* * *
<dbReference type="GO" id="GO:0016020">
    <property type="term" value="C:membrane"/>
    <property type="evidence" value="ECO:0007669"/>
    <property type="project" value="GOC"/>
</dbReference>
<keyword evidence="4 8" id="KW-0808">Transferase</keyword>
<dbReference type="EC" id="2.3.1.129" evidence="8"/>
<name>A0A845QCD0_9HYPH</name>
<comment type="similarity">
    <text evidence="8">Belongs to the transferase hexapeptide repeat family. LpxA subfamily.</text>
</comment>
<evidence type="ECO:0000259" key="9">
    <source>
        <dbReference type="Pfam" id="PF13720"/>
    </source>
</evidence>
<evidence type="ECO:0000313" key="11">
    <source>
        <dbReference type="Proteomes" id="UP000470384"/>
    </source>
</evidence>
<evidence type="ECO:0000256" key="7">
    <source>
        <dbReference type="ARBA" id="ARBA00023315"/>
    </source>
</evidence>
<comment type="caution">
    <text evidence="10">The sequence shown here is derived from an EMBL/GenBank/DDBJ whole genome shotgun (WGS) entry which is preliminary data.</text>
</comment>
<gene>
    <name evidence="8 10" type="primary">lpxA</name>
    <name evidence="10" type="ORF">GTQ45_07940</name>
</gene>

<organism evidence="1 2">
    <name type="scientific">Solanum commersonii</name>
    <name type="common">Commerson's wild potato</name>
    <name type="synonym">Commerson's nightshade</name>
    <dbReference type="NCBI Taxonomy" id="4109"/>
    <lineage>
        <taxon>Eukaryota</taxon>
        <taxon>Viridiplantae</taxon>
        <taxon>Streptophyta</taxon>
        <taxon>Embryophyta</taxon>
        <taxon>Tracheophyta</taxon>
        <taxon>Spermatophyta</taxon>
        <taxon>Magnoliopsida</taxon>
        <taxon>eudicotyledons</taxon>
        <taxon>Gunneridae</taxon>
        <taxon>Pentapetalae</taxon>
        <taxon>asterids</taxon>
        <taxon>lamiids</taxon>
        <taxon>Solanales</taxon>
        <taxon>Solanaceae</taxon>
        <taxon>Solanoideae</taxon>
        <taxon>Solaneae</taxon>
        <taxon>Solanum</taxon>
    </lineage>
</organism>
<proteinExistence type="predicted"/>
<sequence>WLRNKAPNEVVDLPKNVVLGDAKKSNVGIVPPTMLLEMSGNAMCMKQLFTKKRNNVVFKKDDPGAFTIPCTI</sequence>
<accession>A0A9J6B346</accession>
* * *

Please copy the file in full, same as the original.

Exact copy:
<dbReference type="GO" id="GO:0016020">
    <property type="term" value="C:membrane"/>
    <property type="evidence" value="ECO:0007669"/>
    <property type="project" value="GOC"/>
</dbReference>
<keyword evidence="4 8" id="KW-0808">Transferase</keyword>
<dbReference type="EC" id="2.3.1.129" evidence="8"/>
<name>A0A845QCD0_9HYPH</name>
<comment type="similarity">
    <text evidence="8">Belongs to the transferase hexapeptide repeat family. LpxA subfamily.</text>
</comment>
<evidence type="ECO:0000259" key="9">
    <source>
        <dbReference type="Pfam" id="PF13720"/>
    </source>
</evidence>
<evidence type="ECO:0000313" key="11">
    <source>
        <dbReference type="Proteomes" id="UP000470384"/>
    </source>
</evidence>
<evidence type="ECO:0000256" key="7">
    <source>
        <dbReference type="ARBA" id="ARBA00023315"/>
    </source>
</evidence>
<comment type="caution">
    <text evidence="10">The sequence shown here is derived from an EMBL/GenBank/DDBJ whole genome shotgun (WGS) entry which is preliminary data.</text>
</comment>
<gene>
    <name evidence="8 10" type="primary">lpxA</name>
    <name evidence="10" type="ORF">GTQ45_07940</name>
</gene>

<organism evidence="1 2">
    <name type="scientific">Solanum commersonii</name>
    <name type="common">Commerson's wild potato</name>
    <name type="synonym">Commerson's nightshade</name>
    <dbReference type="NCBI Taxonomy" id="4109"/>
    <lineage>
        <taxon>Eukaryota</taxon>
        <taxon>Viridiplantae</taxon>
        <taxon>Streptophyta</taxon>
        <taxon>Embryophyta</taxon>
        <taxon>Tracheophyta</taxon>
        <taxon>Spermatophyta</taxon>
        <taxon>Magnoliopsida</taxon>
        <taxon>eudicotyledons</taxon>
        <taxon>Gunneridae</taxon>
        <taxon>Pentapetalae</taxon>
        <taxon>asterids</taxon>
        <taxon>lamiids</taxon>
        <taxon>Solanales</taxon>
        <taxon>Solanaceae</taxon>
        <taxon>Solanoideae</taxon>
        <taxon>Solaneae</taxon>
        <taxon>Solanum</taxon>
    </lineage>
</organism>
<proteinExistence type="predicted"/>
<sequence>WLRNKAPNEVVDLPKNVVLGDAKKSNVGIVPPTMLLEMSGNAMCMKQLFTKKRNNVVFKKDDPGAFTIPCTI</sequence>
<accession>A0A9J6B346</accession>